|Weekly Training from January-April 2013|
This was less mileage than what I ran before Missoula and CIM, but I felt well prepared and my heart rate at marathon pace (164) matched 6:48-6:52 pace, which made me think that I was ready for a sub-3 attempt. Another advantage of the combined running and lifting is that I lost 4 lbs, having started the cycle at 126 lbs and been down to 122 before carbo loading.
I booked a hotel right in front of the start line because of the early start (5:30AM). The forecast predicted 55°-60°F, which was probably the best one could hope for a May Marathon in Southern California. The only issue was a significant SE wind, which could become a problem for the late miles given the direction of the course. The temperature ended up being 60°F during the time I was on the course, a tad too warm for my taste, but still good enough for a PR attempt.
I was at the start by 5AM and met Howard and Rocky from the CA forum, before warming-up with drills. I positioned myself a few rows from the front, and we observed a moment of silence for the victims of the Boston explosions, after which the race announcer asked us to shout "Strong" after he said "Boston". Following the national anthem we were off and running a few minutes past 5:30AM.
The first few miles did not feel comfortable. Miles 6-8 miles were supposed to be the most scenic and enjoyable, with ocean views and some of the most expensive pieces of real estate in Southern California, but I didn't really enjoy them. The course was more rolling than I expected, and the effort felt harder than my usual marathon pace. This was validated when I checked my heart rate, which was on the high side for MP (167-169). The course was constantly going slightly up or down, with a lot of turns, which did not help get into a rhythm. In addition, the constant changes in direction made that either I was feeling a cooling head wind, or it felt warmish because of a tailwind. I started to douse myself with water at pretty much each water station to help cool down. I carried a small water bottle to help with hydration the first few miles, and drank from it after my gels at mile 3.5 and 8.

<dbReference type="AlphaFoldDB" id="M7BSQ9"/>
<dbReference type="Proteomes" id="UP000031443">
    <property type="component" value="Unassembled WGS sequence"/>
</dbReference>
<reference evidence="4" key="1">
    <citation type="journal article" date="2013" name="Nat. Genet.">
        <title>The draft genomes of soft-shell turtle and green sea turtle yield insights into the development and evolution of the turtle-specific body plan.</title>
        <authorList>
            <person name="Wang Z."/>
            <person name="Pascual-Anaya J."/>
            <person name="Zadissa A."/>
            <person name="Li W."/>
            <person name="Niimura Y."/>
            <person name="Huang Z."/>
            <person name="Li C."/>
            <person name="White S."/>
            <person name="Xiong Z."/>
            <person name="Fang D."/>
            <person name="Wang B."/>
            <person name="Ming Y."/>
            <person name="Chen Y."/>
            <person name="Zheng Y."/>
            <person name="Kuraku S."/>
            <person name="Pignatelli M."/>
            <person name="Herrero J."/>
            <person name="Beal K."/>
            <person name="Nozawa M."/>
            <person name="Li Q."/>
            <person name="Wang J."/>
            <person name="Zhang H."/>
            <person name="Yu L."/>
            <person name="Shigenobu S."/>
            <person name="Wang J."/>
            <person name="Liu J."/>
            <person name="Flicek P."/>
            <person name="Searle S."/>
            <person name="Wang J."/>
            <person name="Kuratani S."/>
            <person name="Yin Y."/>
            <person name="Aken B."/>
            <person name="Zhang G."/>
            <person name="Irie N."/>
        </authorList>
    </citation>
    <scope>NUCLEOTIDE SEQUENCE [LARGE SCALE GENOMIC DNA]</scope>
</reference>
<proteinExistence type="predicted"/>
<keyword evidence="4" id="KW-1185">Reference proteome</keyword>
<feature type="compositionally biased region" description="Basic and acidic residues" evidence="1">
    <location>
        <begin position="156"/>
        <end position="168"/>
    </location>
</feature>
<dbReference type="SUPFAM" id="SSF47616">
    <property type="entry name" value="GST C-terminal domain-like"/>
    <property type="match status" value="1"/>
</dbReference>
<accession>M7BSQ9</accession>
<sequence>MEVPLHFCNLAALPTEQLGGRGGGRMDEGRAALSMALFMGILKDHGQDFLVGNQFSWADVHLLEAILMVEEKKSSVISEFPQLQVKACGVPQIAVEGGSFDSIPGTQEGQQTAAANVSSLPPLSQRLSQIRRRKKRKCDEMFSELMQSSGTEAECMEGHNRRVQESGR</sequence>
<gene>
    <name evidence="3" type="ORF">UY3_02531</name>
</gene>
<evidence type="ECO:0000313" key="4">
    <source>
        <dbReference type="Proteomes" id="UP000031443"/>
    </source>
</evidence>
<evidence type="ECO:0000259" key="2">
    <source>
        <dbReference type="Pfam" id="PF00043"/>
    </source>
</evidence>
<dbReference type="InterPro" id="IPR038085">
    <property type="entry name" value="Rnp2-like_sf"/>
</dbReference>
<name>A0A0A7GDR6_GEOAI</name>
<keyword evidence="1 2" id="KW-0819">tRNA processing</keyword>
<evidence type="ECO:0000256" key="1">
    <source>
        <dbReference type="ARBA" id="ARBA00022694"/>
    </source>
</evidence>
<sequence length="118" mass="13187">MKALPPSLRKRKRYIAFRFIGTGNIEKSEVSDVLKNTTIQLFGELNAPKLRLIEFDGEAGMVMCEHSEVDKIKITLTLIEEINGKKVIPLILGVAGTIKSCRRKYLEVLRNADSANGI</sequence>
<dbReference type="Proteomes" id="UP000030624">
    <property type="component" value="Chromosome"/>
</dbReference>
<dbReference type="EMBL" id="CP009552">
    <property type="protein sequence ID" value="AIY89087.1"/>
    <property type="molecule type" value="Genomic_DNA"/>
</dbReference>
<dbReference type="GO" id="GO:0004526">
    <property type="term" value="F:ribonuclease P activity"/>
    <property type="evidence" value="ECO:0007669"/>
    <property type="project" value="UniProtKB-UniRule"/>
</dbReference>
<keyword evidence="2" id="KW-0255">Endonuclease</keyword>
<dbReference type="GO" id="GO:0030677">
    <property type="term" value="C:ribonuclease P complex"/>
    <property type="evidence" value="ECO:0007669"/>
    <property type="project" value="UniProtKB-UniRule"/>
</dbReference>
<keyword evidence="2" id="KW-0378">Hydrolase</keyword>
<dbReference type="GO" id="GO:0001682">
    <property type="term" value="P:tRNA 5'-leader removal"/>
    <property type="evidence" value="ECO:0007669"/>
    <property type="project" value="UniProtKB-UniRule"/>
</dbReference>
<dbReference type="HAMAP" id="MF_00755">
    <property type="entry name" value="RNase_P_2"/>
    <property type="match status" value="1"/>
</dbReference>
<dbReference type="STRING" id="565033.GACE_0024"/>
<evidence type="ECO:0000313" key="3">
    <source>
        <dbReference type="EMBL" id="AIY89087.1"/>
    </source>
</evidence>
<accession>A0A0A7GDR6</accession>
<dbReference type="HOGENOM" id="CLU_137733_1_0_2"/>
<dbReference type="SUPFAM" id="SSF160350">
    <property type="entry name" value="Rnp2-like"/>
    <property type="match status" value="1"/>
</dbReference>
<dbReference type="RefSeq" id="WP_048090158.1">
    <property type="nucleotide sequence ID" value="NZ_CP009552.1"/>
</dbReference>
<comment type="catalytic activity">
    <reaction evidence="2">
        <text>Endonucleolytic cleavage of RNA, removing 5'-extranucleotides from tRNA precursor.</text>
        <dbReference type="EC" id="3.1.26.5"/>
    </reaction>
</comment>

|Elevation Profile from RunningAhead|
The other issue is that my GPS splits and the mile markers did not agree with each other pretty much from the start. I was very careful to run the tangents, and did not do any weaving since there weren't many runners at my pace, but I was already 20-30s long by Mile 4 or 5. This worried me, but I did not want to believe that the markers were correctly placed and pretty much ignored the problem thinking that the later markers would compensate for this.
Despite feeling lousy for these first miles, I did not panic as I had experienced this before during previous marathons. By mile 8 I tossed my water bottle, and things started to feel better. This was corroborated by the heart rate data, which dropped towards normal MP heart rate. I started to feel more comfortable and relax. The course flattened out, with still a few inclines and declines, but less rolling and twists and turns.
|At Mile 8, starting to feel better|
I checked my time at the official M11 marker and knew I was already late, as I was supposed to get there in 1h15 for a 2:59 time, but got in around 1h16min30s. However I did not feel I could start to run faster at that point without risking a major bonk later. Around M12, two guys caught up with me and I hooked with them as they were running at a good clip. We reached the official half in 1:31:13. Shortly after, there was an overpass over the 405 freeway, and I dropped the two runners on the uphill, and also passed the second female who was escorted by a bike.